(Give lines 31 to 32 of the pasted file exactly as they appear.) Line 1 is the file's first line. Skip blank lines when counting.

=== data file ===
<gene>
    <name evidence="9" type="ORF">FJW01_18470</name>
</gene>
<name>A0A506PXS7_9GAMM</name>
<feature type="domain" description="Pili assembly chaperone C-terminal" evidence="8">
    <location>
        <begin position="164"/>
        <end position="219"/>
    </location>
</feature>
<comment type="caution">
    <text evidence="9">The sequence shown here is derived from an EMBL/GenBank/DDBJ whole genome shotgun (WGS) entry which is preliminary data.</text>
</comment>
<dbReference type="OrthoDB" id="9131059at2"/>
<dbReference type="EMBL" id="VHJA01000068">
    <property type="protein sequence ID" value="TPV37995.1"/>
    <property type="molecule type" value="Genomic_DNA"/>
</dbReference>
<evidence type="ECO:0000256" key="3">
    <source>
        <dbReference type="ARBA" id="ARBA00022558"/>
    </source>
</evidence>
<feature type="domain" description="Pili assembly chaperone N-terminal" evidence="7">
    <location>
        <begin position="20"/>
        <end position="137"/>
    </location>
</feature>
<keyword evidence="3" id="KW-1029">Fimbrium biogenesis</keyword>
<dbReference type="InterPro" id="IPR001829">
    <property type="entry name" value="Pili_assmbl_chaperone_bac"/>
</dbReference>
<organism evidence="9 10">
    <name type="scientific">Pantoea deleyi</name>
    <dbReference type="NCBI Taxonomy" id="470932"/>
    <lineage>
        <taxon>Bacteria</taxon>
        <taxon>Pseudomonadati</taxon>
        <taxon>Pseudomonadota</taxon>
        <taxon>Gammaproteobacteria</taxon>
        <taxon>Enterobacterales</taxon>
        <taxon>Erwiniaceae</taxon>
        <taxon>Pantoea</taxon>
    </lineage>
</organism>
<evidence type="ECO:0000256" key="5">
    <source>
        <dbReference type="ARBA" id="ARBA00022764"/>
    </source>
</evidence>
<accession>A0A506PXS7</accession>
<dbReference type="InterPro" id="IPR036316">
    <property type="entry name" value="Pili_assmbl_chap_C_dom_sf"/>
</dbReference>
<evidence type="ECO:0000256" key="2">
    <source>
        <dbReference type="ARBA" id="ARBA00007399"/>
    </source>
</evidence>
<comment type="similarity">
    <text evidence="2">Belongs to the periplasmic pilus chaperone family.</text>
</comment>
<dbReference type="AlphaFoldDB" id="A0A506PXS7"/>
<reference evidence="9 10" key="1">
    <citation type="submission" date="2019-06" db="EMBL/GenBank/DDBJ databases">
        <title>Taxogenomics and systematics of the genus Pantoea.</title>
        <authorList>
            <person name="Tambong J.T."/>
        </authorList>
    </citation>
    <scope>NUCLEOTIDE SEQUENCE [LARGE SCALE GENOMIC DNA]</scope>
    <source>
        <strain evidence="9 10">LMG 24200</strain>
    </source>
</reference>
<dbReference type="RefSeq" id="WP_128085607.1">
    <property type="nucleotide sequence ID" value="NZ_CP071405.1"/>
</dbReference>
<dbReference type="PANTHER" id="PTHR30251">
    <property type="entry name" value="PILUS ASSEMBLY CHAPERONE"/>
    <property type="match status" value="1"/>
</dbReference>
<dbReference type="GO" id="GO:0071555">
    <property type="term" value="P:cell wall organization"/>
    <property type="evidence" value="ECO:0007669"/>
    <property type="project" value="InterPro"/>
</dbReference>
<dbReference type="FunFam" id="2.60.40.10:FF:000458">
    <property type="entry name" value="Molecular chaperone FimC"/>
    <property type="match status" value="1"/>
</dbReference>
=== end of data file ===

<dbReference type="InterPro" id="IPR001829">
    <property type="entry name" value="Pili_assmbl_chaperone_bac"/>